How Healthy Are CVS and Walgreen After CVS Quit Tobacco Sales?

NEW YORK (TheStreet) -- Technicians say stock-specific events are priced into the performance of a company's stock price. That is the case with Walgreen (WAG) and CVS Caremark (CVS) , which today changed its corporate name to CVS Health.

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Investors knew that Walgreen was considering relocating to Switzerland after completing its acquisition of Alliance Boots. Then on Aug. 5, the world's largest drug store chain announced that would remain headquartered in the U.S. The stock subsequently declined from its 50-day simple moving average at $72.62 on Aug. 5 to as low as $57.75 on Aug. 6, gapping below its 200-day SMA (green line) at $62.27 as shown on the daily chart below. Note that the daily chart shows oversold 12x3x3 daily slow stochastics.

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Courtesy of MetaStock Xenith

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Investors knew that CVS would be suspending sales of tobacco products on Oct. 1. The world's second largest drug store chain thus surprised investors this morning with an early implementation of its ban on tobacco. I am sure that smokers who shop at CVS were surprised that they could not buy a pack of cigarettes this morning at all 7,700 drug stores. Investors awarded the stock with an all-time high of $80.42 as of noon today as show on the daily chart below. Note that the 12x3x3 daily slow stochastic is overbought.

Courtesy of MetaStock Xenith

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Let's take a look at the weekly charts and set the technical trading profiles.

Courtesy of MetaStock Xenith

Walgreen ($60.32) traded back and forth around its 200-week SMA between October 2009 and December 2012. On the week of Dec. 7, 2012 the stock began a huge upward run to its all-time intraday high at $76.39 set on June 19, 2014. The 12x3x3 weekly slow stochastic began to wave a technical warning flag the week of July 18 when this reading fell below 80.00.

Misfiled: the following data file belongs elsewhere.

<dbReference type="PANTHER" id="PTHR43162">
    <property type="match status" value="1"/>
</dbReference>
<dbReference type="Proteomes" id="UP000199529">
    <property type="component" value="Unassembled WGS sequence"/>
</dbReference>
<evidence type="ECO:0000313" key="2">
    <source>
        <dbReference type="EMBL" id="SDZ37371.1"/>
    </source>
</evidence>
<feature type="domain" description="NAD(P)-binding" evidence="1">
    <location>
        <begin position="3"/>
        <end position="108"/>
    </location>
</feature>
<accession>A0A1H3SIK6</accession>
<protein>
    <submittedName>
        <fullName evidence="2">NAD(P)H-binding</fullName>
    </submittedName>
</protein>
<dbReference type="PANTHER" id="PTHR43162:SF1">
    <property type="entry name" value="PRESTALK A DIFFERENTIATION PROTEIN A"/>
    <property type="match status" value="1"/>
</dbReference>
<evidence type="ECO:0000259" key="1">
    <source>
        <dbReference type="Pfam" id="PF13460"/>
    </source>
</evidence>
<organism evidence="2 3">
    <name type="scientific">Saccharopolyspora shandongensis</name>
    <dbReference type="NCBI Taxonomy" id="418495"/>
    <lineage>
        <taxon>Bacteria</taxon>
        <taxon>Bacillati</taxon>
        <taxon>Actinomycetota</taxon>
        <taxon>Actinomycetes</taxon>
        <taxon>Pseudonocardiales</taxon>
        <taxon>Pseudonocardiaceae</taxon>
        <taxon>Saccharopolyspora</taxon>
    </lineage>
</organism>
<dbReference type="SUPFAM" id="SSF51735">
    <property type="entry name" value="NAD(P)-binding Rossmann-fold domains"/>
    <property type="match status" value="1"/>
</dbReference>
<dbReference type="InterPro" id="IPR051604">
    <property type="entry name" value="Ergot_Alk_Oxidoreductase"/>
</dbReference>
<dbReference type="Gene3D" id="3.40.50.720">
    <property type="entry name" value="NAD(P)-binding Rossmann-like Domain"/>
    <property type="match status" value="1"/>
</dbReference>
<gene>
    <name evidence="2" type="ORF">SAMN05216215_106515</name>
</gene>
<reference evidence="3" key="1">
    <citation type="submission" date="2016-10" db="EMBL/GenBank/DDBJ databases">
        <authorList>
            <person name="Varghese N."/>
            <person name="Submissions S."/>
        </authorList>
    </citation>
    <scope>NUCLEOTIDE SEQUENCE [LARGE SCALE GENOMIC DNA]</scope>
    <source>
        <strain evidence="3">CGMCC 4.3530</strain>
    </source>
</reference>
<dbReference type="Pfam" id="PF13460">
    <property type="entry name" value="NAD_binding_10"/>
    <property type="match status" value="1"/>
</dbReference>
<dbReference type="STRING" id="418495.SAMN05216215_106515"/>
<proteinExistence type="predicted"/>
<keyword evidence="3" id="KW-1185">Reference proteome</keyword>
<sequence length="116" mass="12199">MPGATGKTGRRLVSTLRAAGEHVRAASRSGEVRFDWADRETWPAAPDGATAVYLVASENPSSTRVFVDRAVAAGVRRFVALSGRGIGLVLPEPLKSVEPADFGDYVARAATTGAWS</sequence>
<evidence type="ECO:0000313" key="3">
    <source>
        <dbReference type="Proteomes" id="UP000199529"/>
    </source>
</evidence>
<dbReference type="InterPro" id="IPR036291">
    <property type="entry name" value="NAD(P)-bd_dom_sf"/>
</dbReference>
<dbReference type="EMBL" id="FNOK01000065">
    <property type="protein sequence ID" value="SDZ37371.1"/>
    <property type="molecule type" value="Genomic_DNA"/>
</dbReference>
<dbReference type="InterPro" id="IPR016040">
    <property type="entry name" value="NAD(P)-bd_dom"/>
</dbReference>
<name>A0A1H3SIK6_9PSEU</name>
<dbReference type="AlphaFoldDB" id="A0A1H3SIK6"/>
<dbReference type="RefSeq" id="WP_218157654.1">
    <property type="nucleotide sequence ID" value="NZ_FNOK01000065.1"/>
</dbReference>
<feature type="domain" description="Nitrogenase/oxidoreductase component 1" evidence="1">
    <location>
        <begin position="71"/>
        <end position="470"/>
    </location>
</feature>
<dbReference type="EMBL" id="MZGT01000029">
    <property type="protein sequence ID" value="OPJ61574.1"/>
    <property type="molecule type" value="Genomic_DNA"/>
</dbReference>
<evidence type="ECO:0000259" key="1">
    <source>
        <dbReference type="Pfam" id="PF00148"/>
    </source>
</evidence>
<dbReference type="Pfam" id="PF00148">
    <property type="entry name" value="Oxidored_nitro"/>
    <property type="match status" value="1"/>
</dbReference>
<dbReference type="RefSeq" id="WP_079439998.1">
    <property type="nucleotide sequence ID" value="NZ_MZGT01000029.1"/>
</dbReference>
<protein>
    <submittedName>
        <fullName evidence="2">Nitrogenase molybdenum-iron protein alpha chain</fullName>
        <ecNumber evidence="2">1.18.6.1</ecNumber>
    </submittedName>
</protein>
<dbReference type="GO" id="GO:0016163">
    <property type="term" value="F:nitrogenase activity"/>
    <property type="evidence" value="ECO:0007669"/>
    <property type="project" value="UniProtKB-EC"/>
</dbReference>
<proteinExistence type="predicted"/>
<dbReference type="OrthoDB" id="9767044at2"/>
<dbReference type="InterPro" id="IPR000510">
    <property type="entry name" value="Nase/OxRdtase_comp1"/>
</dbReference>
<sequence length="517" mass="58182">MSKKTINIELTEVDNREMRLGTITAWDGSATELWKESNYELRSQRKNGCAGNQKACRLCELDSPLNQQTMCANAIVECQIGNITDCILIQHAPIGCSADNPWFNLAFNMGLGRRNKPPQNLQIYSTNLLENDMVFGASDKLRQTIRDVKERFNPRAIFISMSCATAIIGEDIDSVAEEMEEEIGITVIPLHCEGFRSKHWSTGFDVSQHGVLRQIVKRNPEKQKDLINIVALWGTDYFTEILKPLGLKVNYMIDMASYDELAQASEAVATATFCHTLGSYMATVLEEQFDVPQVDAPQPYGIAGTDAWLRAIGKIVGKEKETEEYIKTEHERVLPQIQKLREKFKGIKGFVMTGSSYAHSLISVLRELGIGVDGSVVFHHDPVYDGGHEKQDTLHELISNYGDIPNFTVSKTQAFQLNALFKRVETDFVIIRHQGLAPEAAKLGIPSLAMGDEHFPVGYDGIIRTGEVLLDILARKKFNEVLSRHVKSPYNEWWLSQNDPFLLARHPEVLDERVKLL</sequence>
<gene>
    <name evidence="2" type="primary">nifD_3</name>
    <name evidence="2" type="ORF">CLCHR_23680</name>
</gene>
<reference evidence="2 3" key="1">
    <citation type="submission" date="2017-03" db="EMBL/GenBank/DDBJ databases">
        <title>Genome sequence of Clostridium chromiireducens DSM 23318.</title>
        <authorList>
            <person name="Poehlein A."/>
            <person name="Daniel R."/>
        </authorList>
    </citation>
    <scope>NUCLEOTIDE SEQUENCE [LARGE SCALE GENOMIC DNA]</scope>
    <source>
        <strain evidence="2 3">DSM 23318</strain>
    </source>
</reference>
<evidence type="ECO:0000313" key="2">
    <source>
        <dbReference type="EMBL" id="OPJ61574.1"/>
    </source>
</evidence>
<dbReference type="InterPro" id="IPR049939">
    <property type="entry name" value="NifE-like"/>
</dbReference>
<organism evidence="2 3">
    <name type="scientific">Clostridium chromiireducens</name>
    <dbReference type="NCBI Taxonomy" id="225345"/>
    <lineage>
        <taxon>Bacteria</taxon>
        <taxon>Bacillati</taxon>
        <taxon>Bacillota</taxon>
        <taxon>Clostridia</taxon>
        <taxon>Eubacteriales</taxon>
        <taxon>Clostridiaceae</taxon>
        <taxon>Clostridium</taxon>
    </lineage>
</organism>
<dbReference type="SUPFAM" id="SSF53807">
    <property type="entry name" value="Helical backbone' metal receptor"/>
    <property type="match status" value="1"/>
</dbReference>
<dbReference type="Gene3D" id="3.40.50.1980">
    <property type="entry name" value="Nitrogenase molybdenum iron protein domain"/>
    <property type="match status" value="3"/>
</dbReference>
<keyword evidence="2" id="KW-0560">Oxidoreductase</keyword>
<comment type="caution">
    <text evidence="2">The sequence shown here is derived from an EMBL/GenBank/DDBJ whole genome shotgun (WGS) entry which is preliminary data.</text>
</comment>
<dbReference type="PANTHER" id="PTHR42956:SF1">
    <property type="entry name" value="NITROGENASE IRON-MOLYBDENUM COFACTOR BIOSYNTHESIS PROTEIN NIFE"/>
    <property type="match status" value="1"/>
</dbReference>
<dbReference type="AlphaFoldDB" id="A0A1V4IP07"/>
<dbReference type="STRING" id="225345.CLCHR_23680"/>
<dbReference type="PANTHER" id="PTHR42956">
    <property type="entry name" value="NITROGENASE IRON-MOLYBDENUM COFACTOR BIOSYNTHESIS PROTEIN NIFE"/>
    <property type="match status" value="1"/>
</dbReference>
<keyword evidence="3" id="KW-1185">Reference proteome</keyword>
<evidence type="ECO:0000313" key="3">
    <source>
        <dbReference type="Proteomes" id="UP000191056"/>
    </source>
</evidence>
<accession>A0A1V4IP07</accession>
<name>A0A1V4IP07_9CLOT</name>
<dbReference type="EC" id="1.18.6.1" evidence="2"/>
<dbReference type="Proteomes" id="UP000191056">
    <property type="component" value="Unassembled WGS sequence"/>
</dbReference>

The weekly chart profile became negative on Aug. 8 with the close below its five-week modified moving average at $71.96. Semiannual and annual value levels are $48.96 and $39.51, respectively, with a semiannual pivot at $69.02 and monthly and quarterly risky levels at $75.14 and $79.75, respectively.

CVS Health ($80.07) traded back and forth around its 200-week simple moving average between November 2009 and October 2011. CVS began its momentum run before Walgreen when the stock popped above its 200-week simple moving average at $33.93 the week of Oct. 14, 2011. Fast forward to August 2014, the stock’s 12x3x3 weekly slow stochastic shifted higher the week of Aug. 22.

The weekly chart profile is now positive but overbought with its five-week modified moving average at $78.57. Semiannual and annual value levels are $66.14 and $61.13, respectively, with quarterly, semiannual and monthly pivots at $79.63, $79.91 and $79.92, respectively.

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At the time of publication the author held no positions in any of the stocks mentioned.

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This article is commentary by an independent contributor, separate from TheStreet's regular news coverage.

This article was updated from 2:32 P.M. to add paragraphs No. 8 and No. 9.


TheStreet Ratings team rates CVS CAREMARK CORP as a Buy with a ratings score of A+. TheStreet Ratings Team has this to say about their recommendation: 

"We rate CVS CAREMARK CORP (CVS) a BUY. This is based on the convergence of positive investment measures, which should help this stock outperform the majority of stocks that we rate. The company's strengths can be seen in multiple areas, such as its revenue growth, solid stock price performance, impressive record of earnings per share growth, increase in net income and largely solid financial position with reasonable debt levels by most measures. We feel these strengths outweigh the fact that the company shows low profit margins."

You can view the full analysis from the report here: CVS Ratings Report
At the time of publication, the author held no positions in any of the stocks mentioned.

This article is commentary by an independent contributor, separate from TheStreet's regular news coverage.

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